Yesterday's blog talked about the loss of the "all you can eat" broadband consumption model and cable's hope to retain it's triple play business. It also touched upon new competition that could face cable in a broadband only model. And of course, once you hit send, there is an article about Lightsquared, Inc. hoping for approval to compete in this space. But where some cable companies may be fearful of a broadband only world, another seems to embrace it.
"Time Warner Cable Inc. Chief Executive Glenn Britt said Wednesday his company has an opportunity to win more broadband-only customers as broadband replaces TV as the cable industry's anchor product." Changing times require changing strategies and Time Warner Cable seems to get it. Like Netflix changing its model from DVD rental to streaming, TWC is taking its first steps to grow its broadband business as it's linear cable model is slowly declining. And like Netflix, TWC recognizes that this change takes time, but must be embraced. Otherwise, they begin to look like Blockbuster, late to the game, and hard to remain in play.
With Lightsquared planned release early next year, TWC and other cable companies need to redefine their business strategy to remain ahead of other competitive entrants. Knowing that these companies may try to underprice cable companies to encourage cord cutting, cable must strategize and market its competitive differences and push a pricing model that retains and grows subscribers. A usage pricing model is not the answer; TWC is trying hard to retain with its TV Essentials cable package as a way to keep consumers connected. Cablevision has used Optimum Rewards as a strategy to retain its best, triple play customers.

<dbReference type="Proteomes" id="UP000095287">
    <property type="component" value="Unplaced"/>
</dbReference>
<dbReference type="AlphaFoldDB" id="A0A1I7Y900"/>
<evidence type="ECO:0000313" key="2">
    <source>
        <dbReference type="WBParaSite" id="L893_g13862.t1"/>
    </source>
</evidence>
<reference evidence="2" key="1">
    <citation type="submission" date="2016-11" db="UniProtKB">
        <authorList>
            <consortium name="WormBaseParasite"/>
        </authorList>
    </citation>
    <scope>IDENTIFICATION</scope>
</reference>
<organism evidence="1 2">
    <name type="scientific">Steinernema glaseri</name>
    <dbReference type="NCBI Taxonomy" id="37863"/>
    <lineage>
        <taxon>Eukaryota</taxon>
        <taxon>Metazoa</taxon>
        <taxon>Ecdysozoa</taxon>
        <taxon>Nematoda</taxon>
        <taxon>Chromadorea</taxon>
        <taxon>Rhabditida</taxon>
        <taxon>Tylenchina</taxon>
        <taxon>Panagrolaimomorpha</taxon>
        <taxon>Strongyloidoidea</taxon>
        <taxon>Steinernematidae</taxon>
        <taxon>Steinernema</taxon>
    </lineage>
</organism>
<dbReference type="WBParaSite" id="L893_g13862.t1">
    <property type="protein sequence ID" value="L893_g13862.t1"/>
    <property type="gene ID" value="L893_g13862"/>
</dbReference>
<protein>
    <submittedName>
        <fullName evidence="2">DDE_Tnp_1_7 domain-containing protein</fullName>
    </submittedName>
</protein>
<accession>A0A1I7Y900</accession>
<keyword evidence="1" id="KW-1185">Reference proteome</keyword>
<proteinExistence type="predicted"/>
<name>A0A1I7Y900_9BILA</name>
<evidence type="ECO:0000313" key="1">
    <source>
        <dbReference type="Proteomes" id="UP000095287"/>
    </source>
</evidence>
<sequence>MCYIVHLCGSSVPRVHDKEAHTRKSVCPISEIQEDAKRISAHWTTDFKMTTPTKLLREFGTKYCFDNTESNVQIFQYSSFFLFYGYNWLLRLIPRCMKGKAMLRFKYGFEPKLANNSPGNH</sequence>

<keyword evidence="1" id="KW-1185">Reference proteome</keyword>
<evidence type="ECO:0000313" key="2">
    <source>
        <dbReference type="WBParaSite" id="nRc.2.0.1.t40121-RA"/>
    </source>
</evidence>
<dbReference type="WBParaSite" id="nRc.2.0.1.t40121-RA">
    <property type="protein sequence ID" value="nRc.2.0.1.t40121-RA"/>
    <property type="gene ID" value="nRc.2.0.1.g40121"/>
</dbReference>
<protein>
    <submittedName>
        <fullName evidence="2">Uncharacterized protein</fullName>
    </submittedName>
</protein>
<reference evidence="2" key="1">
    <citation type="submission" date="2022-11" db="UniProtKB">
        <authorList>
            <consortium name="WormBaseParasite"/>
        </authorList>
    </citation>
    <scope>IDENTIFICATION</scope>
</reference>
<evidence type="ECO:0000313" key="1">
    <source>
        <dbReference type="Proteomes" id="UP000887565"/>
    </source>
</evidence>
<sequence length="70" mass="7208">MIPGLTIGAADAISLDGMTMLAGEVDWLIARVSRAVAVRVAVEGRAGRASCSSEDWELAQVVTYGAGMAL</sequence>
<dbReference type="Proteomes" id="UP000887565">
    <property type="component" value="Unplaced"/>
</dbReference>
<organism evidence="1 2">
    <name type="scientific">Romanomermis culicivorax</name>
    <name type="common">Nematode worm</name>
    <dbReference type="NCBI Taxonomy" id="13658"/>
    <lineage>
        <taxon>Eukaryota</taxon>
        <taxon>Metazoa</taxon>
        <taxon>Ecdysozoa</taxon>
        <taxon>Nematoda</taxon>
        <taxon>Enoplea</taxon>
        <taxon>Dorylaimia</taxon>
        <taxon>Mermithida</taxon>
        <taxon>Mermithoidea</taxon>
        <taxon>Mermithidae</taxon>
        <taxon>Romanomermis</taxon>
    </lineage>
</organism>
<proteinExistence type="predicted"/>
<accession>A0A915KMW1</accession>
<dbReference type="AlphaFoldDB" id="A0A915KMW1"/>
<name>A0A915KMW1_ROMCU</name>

Cable Companies must understand that broadband access has become an important service for the consumer, even ahead of phone and cable. Strategies must continue to evolve to find the next consumer need. Yesterday was triple play, but not anymore. It is a broadband world and cable needs to build mobile accessibility to it and rethink its pricing models. Or like Blockbuster, this may be the start of their decline.